MIAMI — An emotional Jayson Tatum called Kobe Bryant his “hero” and credited him with being the reason that Tatum first gravitated to basketball.

Speaking to reporters for the first time since Bryant’s tragic death in a helicopter crash on Sunday, a hushed Tatum tried to put into words what Bryant meant to him, first as someone he idolized as a kid and later a mentor on his NBA journey.

"It meant the world. Everybody knows how much he meant to me,” Tatum said at Boston’s morning shootaround inside AmericanAirlines Arena. "He was somebody I really looked up to, and really was like my hero, the reason I started playing basketball. To becoming a friend and mentor, somebody who I could talk to and help me out with a bunch of things, on and off the court. It's been a tough couple of days.”

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Tatum politely declined to chat with reporters in the immediate aftermath of the news on Sunday while the team was in New Orleans. He posted a series of tributes on social media and expanded on his relationship with Bryant on Tuesday.

"It was such a surreal moment, for me. Just being in his presence, and being able to work with him,” said Tatum. "Even in that moment, all I could think about was he was the reason I started playing basketball. To have him reach out and try to help me, and want to work with me, was something I will never forget.”


What was it about Bryant’s game that hooked Tatum?

"Everything. How hard he worked, his compassion, his drive, his work ethic to be the best,” said Tatum. "It just made me fall in love with him, and the game. I loved everything about him. The way he carried himself. He was special.”

Tatum still expressed disbelief that Bryant even wanted to work with him. The summer sessions became a punchline at times when Tatum settled for low-percentage mid-range shots in his sophomore season but Tatum repeatedly pushed back against that suggestion, stressing how important those sessions with Bryant were in his development.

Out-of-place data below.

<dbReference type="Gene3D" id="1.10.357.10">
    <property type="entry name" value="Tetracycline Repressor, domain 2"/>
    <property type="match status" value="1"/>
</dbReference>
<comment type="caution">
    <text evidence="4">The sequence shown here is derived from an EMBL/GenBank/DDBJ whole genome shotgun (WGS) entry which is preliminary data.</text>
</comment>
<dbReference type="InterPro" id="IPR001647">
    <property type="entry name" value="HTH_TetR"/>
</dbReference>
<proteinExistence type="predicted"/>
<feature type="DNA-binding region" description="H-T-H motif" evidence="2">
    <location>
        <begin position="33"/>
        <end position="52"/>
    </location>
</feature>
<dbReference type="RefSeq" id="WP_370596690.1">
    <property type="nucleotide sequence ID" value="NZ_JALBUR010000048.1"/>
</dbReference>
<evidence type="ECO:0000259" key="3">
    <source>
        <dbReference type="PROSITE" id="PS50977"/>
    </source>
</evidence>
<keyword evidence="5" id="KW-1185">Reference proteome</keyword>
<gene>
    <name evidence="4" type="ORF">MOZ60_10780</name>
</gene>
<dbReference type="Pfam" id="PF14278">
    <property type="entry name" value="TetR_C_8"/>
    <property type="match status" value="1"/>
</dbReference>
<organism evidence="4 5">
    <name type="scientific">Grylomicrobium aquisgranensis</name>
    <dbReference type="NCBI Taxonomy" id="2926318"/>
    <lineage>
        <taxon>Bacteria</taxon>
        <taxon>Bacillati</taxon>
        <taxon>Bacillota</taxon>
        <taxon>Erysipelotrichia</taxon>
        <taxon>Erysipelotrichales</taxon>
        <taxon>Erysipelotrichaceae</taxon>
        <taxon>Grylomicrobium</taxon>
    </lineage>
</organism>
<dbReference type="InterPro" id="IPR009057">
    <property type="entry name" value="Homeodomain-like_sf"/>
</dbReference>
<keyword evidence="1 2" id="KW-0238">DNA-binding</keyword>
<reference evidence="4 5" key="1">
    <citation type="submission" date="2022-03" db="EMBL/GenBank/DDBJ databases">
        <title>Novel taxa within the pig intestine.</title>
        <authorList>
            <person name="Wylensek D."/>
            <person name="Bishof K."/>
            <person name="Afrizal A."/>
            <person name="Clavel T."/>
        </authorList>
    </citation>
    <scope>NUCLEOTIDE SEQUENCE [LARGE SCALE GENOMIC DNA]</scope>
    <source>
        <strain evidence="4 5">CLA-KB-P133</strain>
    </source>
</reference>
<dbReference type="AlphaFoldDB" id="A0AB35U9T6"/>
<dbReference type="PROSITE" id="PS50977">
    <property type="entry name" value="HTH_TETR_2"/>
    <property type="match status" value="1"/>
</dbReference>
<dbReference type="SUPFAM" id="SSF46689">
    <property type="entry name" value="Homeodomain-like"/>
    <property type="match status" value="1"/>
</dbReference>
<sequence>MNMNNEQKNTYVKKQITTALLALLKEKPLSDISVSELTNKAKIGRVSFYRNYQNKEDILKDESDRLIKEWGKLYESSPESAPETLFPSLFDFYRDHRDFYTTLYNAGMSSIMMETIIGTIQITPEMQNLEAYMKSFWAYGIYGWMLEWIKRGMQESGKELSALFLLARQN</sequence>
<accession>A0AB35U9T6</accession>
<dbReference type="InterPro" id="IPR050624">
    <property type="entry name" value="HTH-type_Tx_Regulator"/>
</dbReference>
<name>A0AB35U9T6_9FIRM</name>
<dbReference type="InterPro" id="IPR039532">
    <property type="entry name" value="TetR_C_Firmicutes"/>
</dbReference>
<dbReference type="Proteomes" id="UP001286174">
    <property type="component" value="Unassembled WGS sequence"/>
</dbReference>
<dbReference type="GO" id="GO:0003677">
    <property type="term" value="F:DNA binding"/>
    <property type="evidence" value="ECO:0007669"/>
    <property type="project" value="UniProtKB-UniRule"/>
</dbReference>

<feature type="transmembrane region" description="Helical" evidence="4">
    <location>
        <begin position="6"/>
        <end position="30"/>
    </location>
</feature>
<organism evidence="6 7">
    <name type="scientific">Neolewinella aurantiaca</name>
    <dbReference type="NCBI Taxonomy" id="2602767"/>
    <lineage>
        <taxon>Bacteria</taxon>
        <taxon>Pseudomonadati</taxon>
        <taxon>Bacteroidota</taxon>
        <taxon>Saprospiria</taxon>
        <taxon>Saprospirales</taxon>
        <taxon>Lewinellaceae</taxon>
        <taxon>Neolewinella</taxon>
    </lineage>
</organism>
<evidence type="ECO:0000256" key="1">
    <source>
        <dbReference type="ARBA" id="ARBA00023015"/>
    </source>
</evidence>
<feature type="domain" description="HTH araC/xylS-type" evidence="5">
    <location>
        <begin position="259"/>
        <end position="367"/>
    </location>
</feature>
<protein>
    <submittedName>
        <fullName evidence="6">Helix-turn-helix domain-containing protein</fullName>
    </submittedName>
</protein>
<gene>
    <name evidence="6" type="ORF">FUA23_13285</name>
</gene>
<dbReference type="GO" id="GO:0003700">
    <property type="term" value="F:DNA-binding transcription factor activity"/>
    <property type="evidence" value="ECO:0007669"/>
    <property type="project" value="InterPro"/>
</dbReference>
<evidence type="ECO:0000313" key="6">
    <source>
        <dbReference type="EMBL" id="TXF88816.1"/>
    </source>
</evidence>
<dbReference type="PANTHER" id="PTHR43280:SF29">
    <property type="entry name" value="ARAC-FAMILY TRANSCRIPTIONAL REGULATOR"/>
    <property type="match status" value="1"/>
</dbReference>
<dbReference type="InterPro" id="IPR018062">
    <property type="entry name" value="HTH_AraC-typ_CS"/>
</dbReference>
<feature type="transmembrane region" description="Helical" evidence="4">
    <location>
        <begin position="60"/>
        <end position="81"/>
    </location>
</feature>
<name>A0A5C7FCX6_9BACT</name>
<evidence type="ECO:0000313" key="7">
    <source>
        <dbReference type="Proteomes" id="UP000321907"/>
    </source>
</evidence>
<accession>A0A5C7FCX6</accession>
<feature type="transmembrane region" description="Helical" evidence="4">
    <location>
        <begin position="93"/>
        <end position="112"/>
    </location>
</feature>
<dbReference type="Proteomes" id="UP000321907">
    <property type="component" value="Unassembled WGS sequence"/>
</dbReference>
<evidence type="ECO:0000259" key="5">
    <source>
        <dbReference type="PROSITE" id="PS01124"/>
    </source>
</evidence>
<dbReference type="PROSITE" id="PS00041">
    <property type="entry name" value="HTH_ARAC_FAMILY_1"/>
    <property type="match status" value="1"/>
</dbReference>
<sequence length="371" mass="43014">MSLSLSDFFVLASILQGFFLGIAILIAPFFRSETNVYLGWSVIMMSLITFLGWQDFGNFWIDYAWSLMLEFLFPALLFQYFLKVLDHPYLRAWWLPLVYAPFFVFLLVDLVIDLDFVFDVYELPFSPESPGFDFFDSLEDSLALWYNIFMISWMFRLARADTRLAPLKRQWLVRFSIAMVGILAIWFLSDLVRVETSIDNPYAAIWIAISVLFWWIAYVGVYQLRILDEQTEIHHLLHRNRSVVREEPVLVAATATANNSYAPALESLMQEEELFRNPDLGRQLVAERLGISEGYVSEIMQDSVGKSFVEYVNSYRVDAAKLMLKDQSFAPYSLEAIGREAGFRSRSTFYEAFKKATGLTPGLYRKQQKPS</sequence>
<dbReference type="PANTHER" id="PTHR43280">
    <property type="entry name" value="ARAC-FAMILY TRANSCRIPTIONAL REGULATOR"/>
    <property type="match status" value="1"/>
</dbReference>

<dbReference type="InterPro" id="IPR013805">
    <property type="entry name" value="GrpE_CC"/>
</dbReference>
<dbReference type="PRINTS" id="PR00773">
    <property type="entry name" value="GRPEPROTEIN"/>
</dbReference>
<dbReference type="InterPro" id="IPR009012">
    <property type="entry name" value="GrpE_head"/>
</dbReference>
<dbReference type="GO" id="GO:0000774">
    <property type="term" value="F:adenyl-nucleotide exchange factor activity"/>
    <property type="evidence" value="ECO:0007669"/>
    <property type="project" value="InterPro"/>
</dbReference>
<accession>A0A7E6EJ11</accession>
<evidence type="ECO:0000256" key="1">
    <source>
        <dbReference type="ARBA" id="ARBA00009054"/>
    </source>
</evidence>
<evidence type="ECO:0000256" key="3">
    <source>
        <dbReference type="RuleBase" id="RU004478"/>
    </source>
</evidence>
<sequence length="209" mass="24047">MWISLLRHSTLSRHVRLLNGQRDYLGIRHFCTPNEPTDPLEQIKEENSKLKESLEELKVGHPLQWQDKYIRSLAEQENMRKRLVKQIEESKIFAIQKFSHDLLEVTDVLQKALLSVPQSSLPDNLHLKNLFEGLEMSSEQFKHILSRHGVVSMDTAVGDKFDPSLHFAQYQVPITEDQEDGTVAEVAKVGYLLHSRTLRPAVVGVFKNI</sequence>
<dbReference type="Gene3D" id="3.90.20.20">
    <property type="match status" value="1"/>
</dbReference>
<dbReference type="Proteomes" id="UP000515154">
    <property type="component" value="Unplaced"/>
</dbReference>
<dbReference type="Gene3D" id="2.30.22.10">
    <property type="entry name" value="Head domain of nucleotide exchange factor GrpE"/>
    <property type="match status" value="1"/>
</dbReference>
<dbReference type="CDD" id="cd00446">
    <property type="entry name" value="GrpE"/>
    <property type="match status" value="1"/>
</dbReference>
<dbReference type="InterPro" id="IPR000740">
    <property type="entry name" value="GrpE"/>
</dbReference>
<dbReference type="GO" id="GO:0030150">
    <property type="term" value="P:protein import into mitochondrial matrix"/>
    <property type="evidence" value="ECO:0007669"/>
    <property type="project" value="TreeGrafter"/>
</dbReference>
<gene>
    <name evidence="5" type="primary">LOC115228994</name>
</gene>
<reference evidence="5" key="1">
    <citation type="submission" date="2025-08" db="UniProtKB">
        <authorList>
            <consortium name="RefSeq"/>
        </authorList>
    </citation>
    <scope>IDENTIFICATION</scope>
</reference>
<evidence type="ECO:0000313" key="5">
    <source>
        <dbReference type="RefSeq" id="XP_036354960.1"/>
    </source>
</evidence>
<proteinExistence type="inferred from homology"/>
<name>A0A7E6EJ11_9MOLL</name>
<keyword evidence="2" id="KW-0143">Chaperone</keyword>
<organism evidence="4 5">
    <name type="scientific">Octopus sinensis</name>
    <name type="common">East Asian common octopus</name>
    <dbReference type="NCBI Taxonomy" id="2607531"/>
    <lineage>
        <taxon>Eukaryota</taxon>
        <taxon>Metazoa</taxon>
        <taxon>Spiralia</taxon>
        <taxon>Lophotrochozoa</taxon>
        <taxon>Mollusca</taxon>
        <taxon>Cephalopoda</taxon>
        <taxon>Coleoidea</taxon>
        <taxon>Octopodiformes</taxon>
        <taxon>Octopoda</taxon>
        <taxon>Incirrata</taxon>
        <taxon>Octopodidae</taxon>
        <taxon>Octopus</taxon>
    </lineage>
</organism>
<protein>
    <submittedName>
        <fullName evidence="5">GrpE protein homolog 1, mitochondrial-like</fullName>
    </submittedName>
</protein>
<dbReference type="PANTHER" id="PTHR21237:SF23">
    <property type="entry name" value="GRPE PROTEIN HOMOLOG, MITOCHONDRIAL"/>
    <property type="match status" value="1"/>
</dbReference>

"It was everything, just for him to reach out and want to help,” said Tatum. "He didn’t have to. After he retired, he had his family and everything else he was invested in, so I was greatly appreciative of the time I got to spend with him, and things like that.”

Tatum was asked what Bryant’s legacy should be and pointed to Bryant the family man.

“Obviously, everybody knows how great of a basketball player he was, the tremendous things he did on the court,” said Tatum. "After he retired, you could really see how much he loved his family, his wife, his kids, how much he enjoyed being around them and spending time with them. I guess just how great of a father he was. I think people should shine light on that more.”

Tatum missed the first two games of this three-game road trip while dealing with a right groin strain suffered in a win over Memphis on Wednesday. He was listed as doubtful for Tuesday night and said he’d see how he was feeling, but Celtics coach Brad Stevens suggested Tatum was unlikely to play Tuesday.

“He worked really hard [Monday] and looked like he made good progress,” said Stevens. “Obviously, with that type of an injury you have to be very careful."

Said Tatum: " I love this game. Sitting out is tough. I definitely want to get back out there. … “I feel a lot better. Each day, just working towards it.”

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